This Overlooked New York Neighborhood Is An Exciting, Tourist-Friendly Destination

If you're planning a trip to the Big Apple, you've likely added the bucket list go-to neighborhoods to your New York City itinerary. Times Square is simply a must with its towering bright lights. A stroll through Central Park to a quaint cafe on the Upper West Side is a common tourist activity and a nice way for locals to relax. And you simply can't forget the Brooklyn Bridge, which connects lower Manhattan with Dumbo, one of the most beautiful neighborhoods in Brooklyn.

New York City, despite how it may look, is massive, and many exciting and iconic neighborhoods end up getting overlooked for those mentioned above. Hey, there are only so many hours in a day, and only so many days in a trip, so it's understandable that you won't get to see the entire city in one go. However, if there's one neighborhood that not only gets overlooked but is one of the most historical in the city, it's Harlem. Once a victim of a bad reputation, Harlem is one of the few neighborhoods in New York that simply has it all: good food, a tight sense of community (sometimes a rarity in New York), museums documenting moments that have shapeshifted history, live music, late-night libations, parks, outdoor markets ... need we go on? Don't make the mistake of skipping Harlem on your next visit to the Big Apple.

Where to eat, shop, and sleep

There are plenty of iconic soul food restaurants in the neighborhood, and Amy Ruth's just might be the best one. Their menu is uniquely named after prominent Black figures, so, yes, you can order a dish named "the Michelle Obama." While it's no secret that soul food can be readily found in the neighborhood, it certainly isn't limited to just that. Restaurants like Lido bring the Italian flair. For a massive-sized portion plate of BBQ, Dinosaur Bar-B-Que is a must. Harlem Shake is perfect for grabbing a quick burger or milkshake on the go. Date night? Head to Jamaican-British fusion eatery The Edge Harlem. And when you need a libation after a long day of exploring, cocktail bars BIXI and The Good Good are just what the doctor ordered.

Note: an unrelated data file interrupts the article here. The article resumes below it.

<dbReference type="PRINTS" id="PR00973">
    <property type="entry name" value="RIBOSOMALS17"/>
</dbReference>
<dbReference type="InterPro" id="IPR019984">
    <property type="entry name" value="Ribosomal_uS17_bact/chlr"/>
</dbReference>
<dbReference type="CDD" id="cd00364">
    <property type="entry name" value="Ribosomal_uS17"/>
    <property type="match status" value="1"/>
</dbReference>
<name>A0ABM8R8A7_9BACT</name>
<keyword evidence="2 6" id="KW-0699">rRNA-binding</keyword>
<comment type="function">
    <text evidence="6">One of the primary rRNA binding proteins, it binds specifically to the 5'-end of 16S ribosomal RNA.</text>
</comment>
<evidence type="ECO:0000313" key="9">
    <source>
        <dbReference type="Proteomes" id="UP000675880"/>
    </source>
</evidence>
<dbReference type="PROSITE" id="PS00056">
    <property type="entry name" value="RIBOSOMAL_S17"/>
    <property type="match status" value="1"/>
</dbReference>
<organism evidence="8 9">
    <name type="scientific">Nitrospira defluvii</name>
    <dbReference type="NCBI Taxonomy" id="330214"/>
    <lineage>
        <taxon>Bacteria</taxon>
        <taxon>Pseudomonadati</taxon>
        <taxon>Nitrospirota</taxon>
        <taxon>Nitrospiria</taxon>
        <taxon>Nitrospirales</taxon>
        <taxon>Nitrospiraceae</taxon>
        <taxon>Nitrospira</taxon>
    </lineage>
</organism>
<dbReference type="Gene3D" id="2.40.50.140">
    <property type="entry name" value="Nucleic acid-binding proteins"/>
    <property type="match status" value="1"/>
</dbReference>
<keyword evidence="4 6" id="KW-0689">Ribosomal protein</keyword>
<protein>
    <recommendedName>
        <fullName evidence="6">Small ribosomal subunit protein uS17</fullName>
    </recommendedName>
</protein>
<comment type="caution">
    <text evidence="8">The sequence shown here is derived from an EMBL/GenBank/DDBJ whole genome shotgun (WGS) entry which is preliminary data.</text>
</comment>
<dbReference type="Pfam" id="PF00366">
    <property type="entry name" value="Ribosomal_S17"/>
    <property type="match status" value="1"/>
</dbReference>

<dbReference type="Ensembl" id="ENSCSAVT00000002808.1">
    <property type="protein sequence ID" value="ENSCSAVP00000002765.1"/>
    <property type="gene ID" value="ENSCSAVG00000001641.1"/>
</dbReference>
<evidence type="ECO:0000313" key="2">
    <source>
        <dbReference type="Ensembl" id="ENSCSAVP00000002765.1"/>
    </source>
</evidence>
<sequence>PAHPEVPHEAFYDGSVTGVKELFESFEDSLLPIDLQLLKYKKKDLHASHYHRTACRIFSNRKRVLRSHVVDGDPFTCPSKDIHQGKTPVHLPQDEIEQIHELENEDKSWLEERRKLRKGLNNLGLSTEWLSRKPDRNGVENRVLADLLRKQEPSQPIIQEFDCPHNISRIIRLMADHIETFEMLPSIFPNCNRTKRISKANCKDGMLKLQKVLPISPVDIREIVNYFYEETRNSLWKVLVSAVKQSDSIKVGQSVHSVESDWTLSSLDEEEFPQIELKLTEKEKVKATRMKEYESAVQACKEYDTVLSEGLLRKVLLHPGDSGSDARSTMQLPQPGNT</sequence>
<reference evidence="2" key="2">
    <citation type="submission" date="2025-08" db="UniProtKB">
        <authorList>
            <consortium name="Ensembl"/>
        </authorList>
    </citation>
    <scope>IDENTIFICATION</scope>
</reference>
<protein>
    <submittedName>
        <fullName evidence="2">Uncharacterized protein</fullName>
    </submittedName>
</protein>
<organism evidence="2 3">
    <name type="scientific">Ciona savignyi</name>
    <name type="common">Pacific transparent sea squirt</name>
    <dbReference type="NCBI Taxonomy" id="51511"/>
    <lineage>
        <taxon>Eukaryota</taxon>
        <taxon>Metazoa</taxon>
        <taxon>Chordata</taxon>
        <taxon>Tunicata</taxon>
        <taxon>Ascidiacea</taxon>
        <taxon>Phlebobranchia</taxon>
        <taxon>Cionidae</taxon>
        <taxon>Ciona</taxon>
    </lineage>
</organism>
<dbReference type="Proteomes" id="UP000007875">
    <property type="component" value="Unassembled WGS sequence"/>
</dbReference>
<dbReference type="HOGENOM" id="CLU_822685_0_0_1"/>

Harlem is nothing without live music, and if you visit without seeing some for yourself, then you didn't really see Harlem. Harlem Nights, Shrine, and Ginny's Supper Club – located in the basement of Marcus Samuelsson's Red Rooster – are some of the best spots not only in the neighborhood, but in all of NYC.

For a unique market experience, Malcolm Shabazz Harlem Market sells anything from West African spices to clothing. Modern vintage store Trintage offers some of the funkiest, most unique pieces in town. And when it's time to hit the hay, head to the newly-opened Renaissance New York Harlem Hotel, centrally located and featuring 211 rooms to choose from.

Historical sights not to miss

The historical sights in Harlem simply cannot be understated. The neighborhood is the heart of civil rights in New York City, and has had significant transformations over the last several years — without losing its roots.

Arguably the most iconic sight in the neighborhood is the Apollo Theater, "the soul of American culture," located on 125th Street. A visit to the Apollo is essential, and while any night of the week will suffice, Wednesdays is when they host their world famous Amateur Nights at the Apollo, which kicked off the careers of many famous artists from Ella Fitzgerald to H.E.R. 

One of the best ways to explore the neighborhood, like much of New York, is by simply walking around. For a historical sight you can enjoy while on your stroll, check out the Swing Low: Harriet Tubman Memorial, found at the intersection of St. Nicholas Avenue and Frederick Douglass Blvd. Just a few blocks away is Marcus Garvey Park, which borders Harlem and East Harlem.

A little further uptown is where you can learn all about the Alexander Hamilton Grange National Memorial, where the Founding Father at one point lived. Right around the corner is the beautiful campus of The City College of New York, where several graduates moved on to become Nobel Peace Prize winners.